Walt Disney always said, “When I make a movie, half the budget goes to the music. It shows how important it was to him. The song gives rhythm to the cartoon. There is the soundtrack, then the songs punctuate it, bringing joy to the film. Take Snow White: you have both drama with the witch and joy with the dwarfs when they start singing. We even have the romantic side with “One day my prince will come”. The composers worked permanently at the studio, Walt Disney was very keen on it. They followed the development of the films and had the storyboard, resulting in songs that fit perfectly into the story.
Today there is commercial interest: the songs make a lot of money.
After the death of Walt Disney, the songs are less and less present in cartoons, until the end of the 1980s, when they are their big comeback in The Little Mermaid, Aladdin, The Lion King…
It's a return to basics. The new president of the Disney animation studio, Peter Schneider, is passionate about musicals. He brings in Alan Menken, a composer for Broadway shows. Schneider has found the rare pearl, who brings a renewal to the studio while reconnecting with the musical cartoons of the 1950s. With Alan Menken, cartoons become musicals. The styles change with the composers, but there is always the Disney touch. There have also been very few composers: apart from Carl Stalling, hired by Walt Disney for Steambot Willie in 1928 [the first animated short film where Mickey appears, editor's note] and who only stayed two years before leaving for Warner, most stayed ten or fifteen years. There was Franck Churchill (Snow White, Dumbo, Bambi…), then Oliver Wallace (Alice in Wonderland, Peter Pan…) and finally, before Menken, the Sherman brothers, who greatly changed the style, and to whom we owe in particular The Jungle Book, Mary Poppins, and music for Disneyland attractions. These few names have made 30 years of Disney history!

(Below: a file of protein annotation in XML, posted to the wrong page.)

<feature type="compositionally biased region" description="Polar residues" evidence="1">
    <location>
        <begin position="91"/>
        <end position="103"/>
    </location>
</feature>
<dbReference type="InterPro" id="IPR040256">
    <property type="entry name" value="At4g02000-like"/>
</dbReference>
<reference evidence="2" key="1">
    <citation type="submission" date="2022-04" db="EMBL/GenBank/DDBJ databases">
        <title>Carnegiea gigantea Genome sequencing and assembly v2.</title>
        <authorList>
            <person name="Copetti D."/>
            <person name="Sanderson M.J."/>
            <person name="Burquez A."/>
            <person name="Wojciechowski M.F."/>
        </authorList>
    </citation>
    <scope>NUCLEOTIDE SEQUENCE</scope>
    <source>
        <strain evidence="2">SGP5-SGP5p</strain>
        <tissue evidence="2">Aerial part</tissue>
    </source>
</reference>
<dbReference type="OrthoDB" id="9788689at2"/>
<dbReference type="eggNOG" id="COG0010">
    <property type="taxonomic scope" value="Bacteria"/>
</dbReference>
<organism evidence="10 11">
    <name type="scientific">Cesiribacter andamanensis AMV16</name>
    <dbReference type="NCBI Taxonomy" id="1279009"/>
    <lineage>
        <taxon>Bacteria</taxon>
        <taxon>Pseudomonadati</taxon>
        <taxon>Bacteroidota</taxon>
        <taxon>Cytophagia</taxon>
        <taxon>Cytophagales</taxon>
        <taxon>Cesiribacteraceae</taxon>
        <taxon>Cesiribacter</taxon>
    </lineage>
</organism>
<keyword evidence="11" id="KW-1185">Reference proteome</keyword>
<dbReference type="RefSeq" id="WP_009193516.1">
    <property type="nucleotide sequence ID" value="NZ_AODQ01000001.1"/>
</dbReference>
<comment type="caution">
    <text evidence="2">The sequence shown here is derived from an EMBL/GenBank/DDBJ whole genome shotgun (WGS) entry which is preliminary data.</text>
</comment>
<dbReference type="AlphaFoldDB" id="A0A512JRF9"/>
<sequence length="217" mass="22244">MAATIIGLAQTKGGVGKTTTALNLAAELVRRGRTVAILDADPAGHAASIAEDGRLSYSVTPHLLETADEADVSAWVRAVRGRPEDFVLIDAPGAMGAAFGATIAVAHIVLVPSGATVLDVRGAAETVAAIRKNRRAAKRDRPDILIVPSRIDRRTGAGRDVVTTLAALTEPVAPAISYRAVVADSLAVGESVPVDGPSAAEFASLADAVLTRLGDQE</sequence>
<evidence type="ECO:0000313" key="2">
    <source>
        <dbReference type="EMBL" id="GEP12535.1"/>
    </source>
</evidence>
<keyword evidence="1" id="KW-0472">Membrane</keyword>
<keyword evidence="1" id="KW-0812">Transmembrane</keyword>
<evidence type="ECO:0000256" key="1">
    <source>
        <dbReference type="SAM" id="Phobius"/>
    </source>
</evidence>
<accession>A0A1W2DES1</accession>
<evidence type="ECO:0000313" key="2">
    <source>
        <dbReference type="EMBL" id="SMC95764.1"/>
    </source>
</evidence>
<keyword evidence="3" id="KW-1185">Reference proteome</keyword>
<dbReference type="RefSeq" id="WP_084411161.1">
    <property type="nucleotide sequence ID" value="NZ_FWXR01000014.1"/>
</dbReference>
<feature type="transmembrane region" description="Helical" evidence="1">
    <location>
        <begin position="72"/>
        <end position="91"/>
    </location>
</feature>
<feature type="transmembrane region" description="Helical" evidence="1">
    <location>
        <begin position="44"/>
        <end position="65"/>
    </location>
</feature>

Again in recent years, we have seen a great comeback of songs in Disney cartoons, especially in Frozen. Is the old recipe applied with the same success?